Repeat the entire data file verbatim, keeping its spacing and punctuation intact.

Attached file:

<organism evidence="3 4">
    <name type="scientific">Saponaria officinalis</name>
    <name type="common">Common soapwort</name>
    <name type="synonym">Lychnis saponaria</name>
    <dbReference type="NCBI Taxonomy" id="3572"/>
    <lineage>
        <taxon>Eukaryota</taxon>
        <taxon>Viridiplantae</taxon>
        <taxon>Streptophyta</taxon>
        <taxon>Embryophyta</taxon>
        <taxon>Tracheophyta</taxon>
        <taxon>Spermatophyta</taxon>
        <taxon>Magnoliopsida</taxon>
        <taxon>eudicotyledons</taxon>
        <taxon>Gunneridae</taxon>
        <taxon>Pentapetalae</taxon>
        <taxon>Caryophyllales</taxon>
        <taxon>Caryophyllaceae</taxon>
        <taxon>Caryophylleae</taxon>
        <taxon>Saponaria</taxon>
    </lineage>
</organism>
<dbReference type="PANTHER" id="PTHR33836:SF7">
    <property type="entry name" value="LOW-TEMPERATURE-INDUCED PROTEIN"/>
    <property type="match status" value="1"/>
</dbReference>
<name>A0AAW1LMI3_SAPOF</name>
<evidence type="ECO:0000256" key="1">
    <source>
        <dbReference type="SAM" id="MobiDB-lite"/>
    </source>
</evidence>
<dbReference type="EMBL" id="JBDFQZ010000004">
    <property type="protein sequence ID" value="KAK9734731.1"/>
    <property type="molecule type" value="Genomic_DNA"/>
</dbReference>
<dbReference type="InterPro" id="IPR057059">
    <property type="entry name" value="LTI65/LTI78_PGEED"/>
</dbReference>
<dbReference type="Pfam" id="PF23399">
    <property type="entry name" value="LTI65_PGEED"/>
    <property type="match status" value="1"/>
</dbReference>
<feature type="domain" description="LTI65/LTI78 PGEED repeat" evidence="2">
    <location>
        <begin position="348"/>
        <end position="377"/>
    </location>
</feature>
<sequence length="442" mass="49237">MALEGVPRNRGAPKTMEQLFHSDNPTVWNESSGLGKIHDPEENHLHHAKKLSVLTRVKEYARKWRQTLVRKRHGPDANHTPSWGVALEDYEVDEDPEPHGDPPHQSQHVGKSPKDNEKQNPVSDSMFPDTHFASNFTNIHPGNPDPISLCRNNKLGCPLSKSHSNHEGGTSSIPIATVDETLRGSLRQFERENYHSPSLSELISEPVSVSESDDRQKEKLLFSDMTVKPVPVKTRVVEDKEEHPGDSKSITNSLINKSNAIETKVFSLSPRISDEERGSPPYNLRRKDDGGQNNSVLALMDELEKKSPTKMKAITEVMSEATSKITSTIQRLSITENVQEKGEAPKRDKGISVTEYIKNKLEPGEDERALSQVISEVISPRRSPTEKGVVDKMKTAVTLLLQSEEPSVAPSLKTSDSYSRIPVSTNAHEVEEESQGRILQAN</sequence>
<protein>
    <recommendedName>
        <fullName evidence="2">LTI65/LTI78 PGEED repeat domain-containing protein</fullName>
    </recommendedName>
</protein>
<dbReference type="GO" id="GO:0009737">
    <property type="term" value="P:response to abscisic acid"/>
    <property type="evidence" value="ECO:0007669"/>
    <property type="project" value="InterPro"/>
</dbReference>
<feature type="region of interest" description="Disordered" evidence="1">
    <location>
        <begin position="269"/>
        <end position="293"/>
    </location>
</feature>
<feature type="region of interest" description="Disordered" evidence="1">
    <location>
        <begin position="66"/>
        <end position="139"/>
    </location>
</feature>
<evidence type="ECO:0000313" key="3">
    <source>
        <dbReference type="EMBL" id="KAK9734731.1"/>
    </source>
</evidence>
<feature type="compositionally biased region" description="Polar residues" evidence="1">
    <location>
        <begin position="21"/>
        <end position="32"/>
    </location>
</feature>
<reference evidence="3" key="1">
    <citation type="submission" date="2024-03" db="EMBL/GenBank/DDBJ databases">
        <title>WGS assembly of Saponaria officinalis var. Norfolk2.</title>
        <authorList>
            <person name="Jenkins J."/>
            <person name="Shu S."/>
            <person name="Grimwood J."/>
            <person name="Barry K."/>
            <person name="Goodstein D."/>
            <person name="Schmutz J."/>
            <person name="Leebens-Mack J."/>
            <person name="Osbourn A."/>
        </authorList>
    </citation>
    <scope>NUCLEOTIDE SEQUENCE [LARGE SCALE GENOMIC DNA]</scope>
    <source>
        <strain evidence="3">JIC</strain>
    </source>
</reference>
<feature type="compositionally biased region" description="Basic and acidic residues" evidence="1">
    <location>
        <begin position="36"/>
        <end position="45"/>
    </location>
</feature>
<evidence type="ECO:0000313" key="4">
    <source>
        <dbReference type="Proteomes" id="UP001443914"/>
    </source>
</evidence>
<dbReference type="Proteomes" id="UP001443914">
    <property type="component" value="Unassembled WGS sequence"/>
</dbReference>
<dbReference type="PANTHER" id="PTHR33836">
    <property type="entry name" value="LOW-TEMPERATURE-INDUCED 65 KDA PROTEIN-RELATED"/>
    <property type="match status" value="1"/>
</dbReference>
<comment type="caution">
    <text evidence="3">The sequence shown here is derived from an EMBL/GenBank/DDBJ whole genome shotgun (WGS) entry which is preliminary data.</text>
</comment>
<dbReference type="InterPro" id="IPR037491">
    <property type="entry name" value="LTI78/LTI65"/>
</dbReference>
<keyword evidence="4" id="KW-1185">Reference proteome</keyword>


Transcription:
<organism evidence="3 4">
    <name type="scientific">Saponaria officinalis</name>
    <name type="common">Common soapwort</name>
    <name type="synonym">Lychnis saponaria</name>
    <dbReference type="NCBI Taxonomy" id="3572"/>
    <lineage>
        <taxon>Eukaryota</taxon>
        <taxon>Viridiplantae</taxon>
        <taxon>Streptophyta</taxon>
        <taxon>Embryophyta</taxon>
        <taxon>Tracheophyta</taxon>
        <taxon>Spermatophyta</taxon>
        <taxon>Magnoliopsida</taxon>
        <taxon>eudicotyledons</taxon>
        <taxon>Gunneridae</taxon>
        <taxon>Pentapetalae</taxon>
        <taxon>Caryophyllales</taxon>
        <taxon>Caryophyllaceae</taxon>
        <taxon>Caryophylleae</taxon>
        <taxon>Saponaria</taxon>
    </lineage>
</organism>
<dbReference type="PANTHER" id="PTHR33836:SF7">
    <property type="entry name" value="LOW-TEMPERATURE-INDUCED PROTEIN"/>
    <property type="match status" value="1"/>
</dbReference>
<name>A0AAW1LMI3_SAPOF</name>
<evidence type="ECO:0000256" key="1">
    <source>
        <dbReference type="SAM" id="MobiDB-lite"/>
    </source>
</evidence>
<dbReference type="EMBL" id="JBDFQZ010000004">
    <property type="protein sequence ID" value="KAK9734731.1"/>
    <property type="molecule type" value="Genomic_DNA"/>
</dbReference>
<dbReference type="InterPro" id="IPR057059">
    <property type="entry name" value="LTI65/LTI78_PGEED"/>
</dbReference>
<dbReference type="Pfam" id="PF23399">
    <property type="entry name" value="LTI65_PGEED"/>
    <property type="match status" value="1"/>
</dbReference>
<feature type="domain" description="LTI65/LTI78 PGEED repeat" evidence="2">
    <location>
        <begin position="348"/>
        <end position="377"/>
    </location>
</feature>
<sequence length="442" mass="49237">MALEGVPRNRGAPKTMEQLFHSDNPTVWNESSGLGKIHDPEENHLHHAKKLSVLTRVKEYARKWRQTLVRKRHGPDANHTPSWGVALEDYEVDEDPEPHGDPPHQSQHVGKSPKDNEKQNPVSDSMFPDTHFASNFTNIHPGNPDPISLCRNNKLGCPLSKSHSNHEGGTSSIPIATVDETLRGSLRQFERENYHSPSLSELISEPVSVSESDDRQKEKLLFSDMTVKPVPVKTRVVEDKEEHPGDSKSITNSLINKSNAIETKVFSLSPRISDEERGSPPYNLRRKDDGGQNNSVLALMDELEKKSPTKMKAITEVMSEATSKITSTIQRLSITENVQEKGEAPKRDKGISVTEYIKNKLEPGEDERALSQVISEVISPRRSPTEKGVVDKMKTAVTLLLQSEEPSVAPSLKTSDSYSRIPVSTNAHEVEEESQGRILQAN</sequence>
<protein>
    <recommendedName>
        <fullName evidence="2">LTI65/LTI78 PGEED repeat domain-containing protein</fullName>
    </recommendedName>
</protein>
<dbReference type="GO" id="GO:0009737">
    <property type="term" value="P:response to abscisic acid"/>
    <property type="evidence" value="ECO:0007669"/>
    <property type="project" value="InterPro"/>
</dbReference>
<feature type="region of interest" description="Disordered" evidence="1">
    <location>
        <begin position="269"/>
        <end position="293"/>
    </location>
</feature>
<feature type="region of interest" description="Disordered" evidence="1">
    <location>
        <begin position="66"/>
        <end position="139"/>
    </location>
</feature>
<evidence type="ECO:0000313" key="3">
    <source>
        <dbReference type="EMBL" id="KAK9734731.1"/>
    </source>
</evidence>
<feature type="compositionally biased region" description="Polar residues" evidence="1">
    <location>
        <begin position="21"/>
        <end position="32"/>
    </location>
</feature>
<reference evidence="3" key="1">
    <citation type="submission" date="2024-03" db="EMBL/GenBank/DDBJ databases">
        <title>WGS assembly of Saponaria officinalis var. Norfolk2.</title>
        <authorList>
            <person name="Jenkins J."/>
            <person name="Shu S."/>
            <person name="Grimwood J."/>
            <person name="Barry K."/>
            <person name="Goodstein D."/>
            <person name="Schmutz J."/>
            <person name="Leebens-Mack J."/>
            <person name="Osbourn A."/>
        </authorList>
    </citation>
    <scope>NUCLEOTIDE SEQUENCE [LARGE SCALE GENOMIC DNA]</scope>
    <source>
        <strain evidence="3">JIC</strain>
    </source>
</reference>
<feature type="compositionally biased region" description="Basic and acidic residues" evidence="1">
    <location>
        <begin position="36"/>
        <end position="45"/>
    </location>
</feature>
<evidence type="ECO:0000313" key="4">
    <source>
        <dbReference type="Proteomes" id="UP001443914"/>
    </source>
</evidence>
<dbReference type="Proteomes" id="UP001443914">
    <property type="component" value="Unassembled WGS sequence"/>
</dbReference>
<dbReference type="PANTHER" id="PTHR33836">
    <property type="entry name" value="LOW-TEMPERATURE-INDUCED 65 KDA PROTEIN-RELATED"/>
    <property type="match status" value="1"/>
</dbReference>
<comment type="caution">
    <text evidence="3">The sequence shown here is derived from an EMBL/GenBank/DDBJ whole genome shotgun (WGS) entry which is preliminary data.</text>
</comment>
<dbReference type="InterPro" id="IPR037491">
    <property type="entry name" value="LTI78/LTI65"/>
</dbReference>
<keyword evidence="4" id="KW-1185">Reference proteome</keyword>